The webcomics blog about webcomics

Via Our European Friends

First, a quick update to our ongoing Who’s Gonna Be At NYCC discussion: Scott C will be at (and have copies of his new book, Amazing Everything for sale via) the Insight Editions booth, #1939. He’ll also have signings/appearances at the Simon & Schuster (#2612) and :01 Books (1730) booths at various times on Saturday, in support of Zombie in Love (S&S) and Nursery Rhyme Comics (:01), respectively. Schedule here, and speaking of Nursery Rhyme Comics, the fine folks at :01 (hi, Gina!) sent me a review copy yesterday and I can’t stop smiling when I look at it. Guys, I need to find a small child available for short-term leasing so I can read these nursery rhymes and thus mold the intellectual development of a small person.

  • Once upon a time, there was a man named George Plimpton; he engaged in many acts of experiential reportage, inspired at least one videogame, and was celebrated in song. Oh, yeah, and a great literary journal that he founded had a chat with Kate Beaton, continuing her metaphorical Sherman’s March to the sea of popular consciousness¹. Also, it is entirely likely that this marks the first time that the words alcoholic dickbags ever appeared in the The Paris Review.
  • Also from across the Ocean Sea³, Internet Jesus has some words on digital comics (cf: yesterday, this page), webcomics (cf: every day, this page), and some critical points of distinction between them. It’s worth reading the entire thing, but some of his most salient points are made not in the text, but as captions inside images, which I will reproduce here as an amuse-bouche for your electronic media palate:
    • Why people like digital comics: you can charge for them, and they look pretty on an iPad.
    • Why people like webcomics: they’re free.
    • Webcomics are broadcast.
    • (This is the point at which this whole entry just got the hell away from me and became an extended fugue state ramble about the shape of comics and, God, I don’t know, a dozen other things. Abandon hope all ye who read on. It’s not going to get better.) (Seriously.)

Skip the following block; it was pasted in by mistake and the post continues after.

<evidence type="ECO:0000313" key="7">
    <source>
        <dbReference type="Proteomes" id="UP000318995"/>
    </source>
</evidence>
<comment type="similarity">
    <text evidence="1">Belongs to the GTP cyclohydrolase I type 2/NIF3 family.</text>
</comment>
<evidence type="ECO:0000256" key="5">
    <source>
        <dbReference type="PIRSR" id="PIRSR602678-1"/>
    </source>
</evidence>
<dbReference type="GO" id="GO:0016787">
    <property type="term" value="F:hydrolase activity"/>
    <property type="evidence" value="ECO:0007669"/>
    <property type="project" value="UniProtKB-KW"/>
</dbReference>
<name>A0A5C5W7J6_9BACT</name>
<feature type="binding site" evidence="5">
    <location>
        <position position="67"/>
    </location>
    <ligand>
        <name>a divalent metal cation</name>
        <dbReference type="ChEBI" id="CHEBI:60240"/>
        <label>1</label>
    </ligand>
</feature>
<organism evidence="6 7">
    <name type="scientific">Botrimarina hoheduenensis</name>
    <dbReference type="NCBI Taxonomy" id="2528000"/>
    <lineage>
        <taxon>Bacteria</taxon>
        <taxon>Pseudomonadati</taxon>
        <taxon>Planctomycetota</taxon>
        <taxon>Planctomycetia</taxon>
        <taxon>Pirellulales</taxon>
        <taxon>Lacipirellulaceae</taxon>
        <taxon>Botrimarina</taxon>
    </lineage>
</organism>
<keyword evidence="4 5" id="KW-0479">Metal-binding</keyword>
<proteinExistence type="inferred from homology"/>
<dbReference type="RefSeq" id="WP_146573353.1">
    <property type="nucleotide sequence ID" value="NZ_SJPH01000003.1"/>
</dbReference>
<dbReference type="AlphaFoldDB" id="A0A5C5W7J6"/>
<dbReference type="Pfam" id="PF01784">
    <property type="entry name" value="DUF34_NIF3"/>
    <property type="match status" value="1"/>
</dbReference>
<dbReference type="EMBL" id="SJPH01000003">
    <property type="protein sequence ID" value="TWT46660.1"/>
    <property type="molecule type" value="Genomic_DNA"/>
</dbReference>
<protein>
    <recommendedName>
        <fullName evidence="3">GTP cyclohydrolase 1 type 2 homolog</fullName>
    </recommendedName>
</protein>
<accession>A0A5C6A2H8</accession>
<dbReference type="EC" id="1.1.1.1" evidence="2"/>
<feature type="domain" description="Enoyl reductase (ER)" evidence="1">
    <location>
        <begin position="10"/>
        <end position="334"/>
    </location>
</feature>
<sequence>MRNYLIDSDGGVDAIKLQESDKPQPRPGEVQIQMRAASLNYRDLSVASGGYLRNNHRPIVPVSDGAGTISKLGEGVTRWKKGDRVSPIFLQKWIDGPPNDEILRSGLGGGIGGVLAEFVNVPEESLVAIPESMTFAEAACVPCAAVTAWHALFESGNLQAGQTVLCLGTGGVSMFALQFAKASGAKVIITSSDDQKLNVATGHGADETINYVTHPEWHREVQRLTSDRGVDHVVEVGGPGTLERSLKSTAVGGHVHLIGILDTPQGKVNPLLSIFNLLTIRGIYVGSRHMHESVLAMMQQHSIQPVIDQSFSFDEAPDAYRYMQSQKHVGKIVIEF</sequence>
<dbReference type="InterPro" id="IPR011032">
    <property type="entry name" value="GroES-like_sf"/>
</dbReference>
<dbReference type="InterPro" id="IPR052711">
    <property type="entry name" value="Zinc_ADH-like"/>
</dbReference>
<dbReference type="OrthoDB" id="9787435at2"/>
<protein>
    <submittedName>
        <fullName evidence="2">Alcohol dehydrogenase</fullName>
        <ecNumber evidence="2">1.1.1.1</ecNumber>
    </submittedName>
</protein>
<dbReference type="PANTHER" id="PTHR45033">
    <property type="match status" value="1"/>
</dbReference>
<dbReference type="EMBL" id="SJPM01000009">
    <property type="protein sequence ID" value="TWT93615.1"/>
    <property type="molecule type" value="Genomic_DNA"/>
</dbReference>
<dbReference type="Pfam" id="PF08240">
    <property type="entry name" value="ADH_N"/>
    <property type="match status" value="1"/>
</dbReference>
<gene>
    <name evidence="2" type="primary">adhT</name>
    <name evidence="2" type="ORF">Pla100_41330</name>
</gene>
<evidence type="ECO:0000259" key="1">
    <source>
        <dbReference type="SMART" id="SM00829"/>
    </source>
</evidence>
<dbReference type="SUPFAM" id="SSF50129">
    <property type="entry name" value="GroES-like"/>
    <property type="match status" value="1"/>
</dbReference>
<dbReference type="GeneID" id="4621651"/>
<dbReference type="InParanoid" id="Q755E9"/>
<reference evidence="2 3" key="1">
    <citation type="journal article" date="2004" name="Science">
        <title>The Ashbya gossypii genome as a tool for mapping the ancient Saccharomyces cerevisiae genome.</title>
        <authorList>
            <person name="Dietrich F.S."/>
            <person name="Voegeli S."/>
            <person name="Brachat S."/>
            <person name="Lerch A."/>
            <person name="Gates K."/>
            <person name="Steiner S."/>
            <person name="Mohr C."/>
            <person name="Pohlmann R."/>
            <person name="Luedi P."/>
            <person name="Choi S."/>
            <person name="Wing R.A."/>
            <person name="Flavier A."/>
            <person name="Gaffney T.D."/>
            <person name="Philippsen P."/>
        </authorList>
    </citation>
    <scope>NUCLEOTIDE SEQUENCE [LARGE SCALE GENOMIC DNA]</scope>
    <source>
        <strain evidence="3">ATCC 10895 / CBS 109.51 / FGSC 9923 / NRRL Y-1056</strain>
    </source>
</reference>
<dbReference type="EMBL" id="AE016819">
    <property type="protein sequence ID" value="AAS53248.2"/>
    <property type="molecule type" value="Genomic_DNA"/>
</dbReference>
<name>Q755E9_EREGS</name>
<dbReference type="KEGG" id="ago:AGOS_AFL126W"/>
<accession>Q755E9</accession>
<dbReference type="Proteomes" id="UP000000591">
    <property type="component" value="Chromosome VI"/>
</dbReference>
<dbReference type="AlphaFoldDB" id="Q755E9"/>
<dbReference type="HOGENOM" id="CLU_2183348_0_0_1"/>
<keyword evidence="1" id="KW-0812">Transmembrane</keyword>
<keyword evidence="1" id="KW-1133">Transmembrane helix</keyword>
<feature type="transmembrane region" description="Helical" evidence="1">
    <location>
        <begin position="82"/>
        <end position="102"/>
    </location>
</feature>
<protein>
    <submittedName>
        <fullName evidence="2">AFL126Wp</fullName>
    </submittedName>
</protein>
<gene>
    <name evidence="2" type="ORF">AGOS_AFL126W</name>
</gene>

Señor Jesus was wrong on one point — his thoughts may have come from a fugue state, but they are not a ramble, and no hope need be abandoned. There’s quite a lot of Ellis-style cut through the bullshit and say what everybody else is too polite to say about what webcomics are good for, about how digital (paywalled small chunks of story) may or may not do, and where we may see either or both progressing in the future. Read it carefully, set it aside for a year or so, and read it carefully again to see what the passage of time has brought; I’m betting he’s more right than wrong.

    ¹ At this rate of progress, Beaton will soon infiltrate the culture to the point that the collective neurons used to track things like Snooki and Kardashians will be reduced to scorched earth, the better to be rebuilt to a new and more useful purpose.²

    ² Don’t look at me like that; we both know perfectly well that grey matter is better used to track the delightful exploits of fat ponies and cookie-eating Napoleon than any current inhabitant of People or US Weekly.

    ³ Alternate views of Columbus and his legacy may be found on the internet.

[…] Ellis: Why people like webcomics Found via: Fleen – Original Source: Warren […]

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